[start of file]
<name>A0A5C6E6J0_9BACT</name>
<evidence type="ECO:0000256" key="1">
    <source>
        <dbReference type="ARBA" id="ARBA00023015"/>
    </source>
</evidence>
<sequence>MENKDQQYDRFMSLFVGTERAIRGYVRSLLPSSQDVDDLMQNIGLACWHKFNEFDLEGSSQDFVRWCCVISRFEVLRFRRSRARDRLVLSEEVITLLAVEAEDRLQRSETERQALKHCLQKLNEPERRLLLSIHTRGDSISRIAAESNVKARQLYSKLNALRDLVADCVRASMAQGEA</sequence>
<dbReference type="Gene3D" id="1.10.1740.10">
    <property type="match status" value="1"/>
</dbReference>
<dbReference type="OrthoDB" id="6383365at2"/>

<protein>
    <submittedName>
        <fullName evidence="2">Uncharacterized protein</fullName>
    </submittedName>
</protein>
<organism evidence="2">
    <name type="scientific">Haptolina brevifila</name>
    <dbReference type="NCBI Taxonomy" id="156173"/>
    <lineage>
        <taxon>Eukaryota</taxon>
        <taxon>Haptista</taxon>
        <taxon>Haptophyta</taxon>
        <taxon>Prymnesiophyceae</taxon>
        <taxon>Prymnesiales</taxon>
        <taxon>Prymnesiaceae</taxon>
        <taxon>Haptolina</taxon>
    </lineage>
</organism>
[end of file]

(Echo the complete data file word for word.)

<name>A0A5C6E6J0_9BACT</name>
<evidence type="ECO:0000256" key="1">
    <source>
        <dbReference type="ARBA" id="ARBA00023015"/>
    </source>
</evidence>
<sequence>MENKDQQYDRFMSLFVGTERAIRGYVRSLLPSSQDVDDLMQNIGLACWHKFNEFDLEGSSQDFVRWCCVISRFEVLRFRRSRARDRLVLSEEVITLLAVEAEDRLQRSETERQALKHCLQKLNEPERRLLLSIHTRGDSISRIAAESNVKARQLYSKLNALRDLVADCVRASMAQGEA</sequence>
<dbReference type="Gene3D" id="1.10.1740.10">
    <property type="match status" value="1"/>
</dbReference>
<dbReference type="OrthoDB" id="6383365at2"/>

<protein>
    <submittedName>
        <fullName evidence="2">Uncharacterized protein</fullName>
    </submittedName>
</protein>
<organism evidence="2">
    <name type="scientific">Haptolina brevifila</name>
    <dbReference type="NCBI Taxonomy" id="156173"/>
    <lineage>
        <taxon>Eukaryota</taxon>
        <taxon>Haptista</taxon>
        <taxon>Haptophyta</taxon>
        <taxon>Prymnesiophyceae</taxon>
        <taxon>Prymnesiales</taxon>
        <taxon>Prymnesiaceae</taxon>
        <taxon>Haptolina</taxon>
    </lineage>
</organism>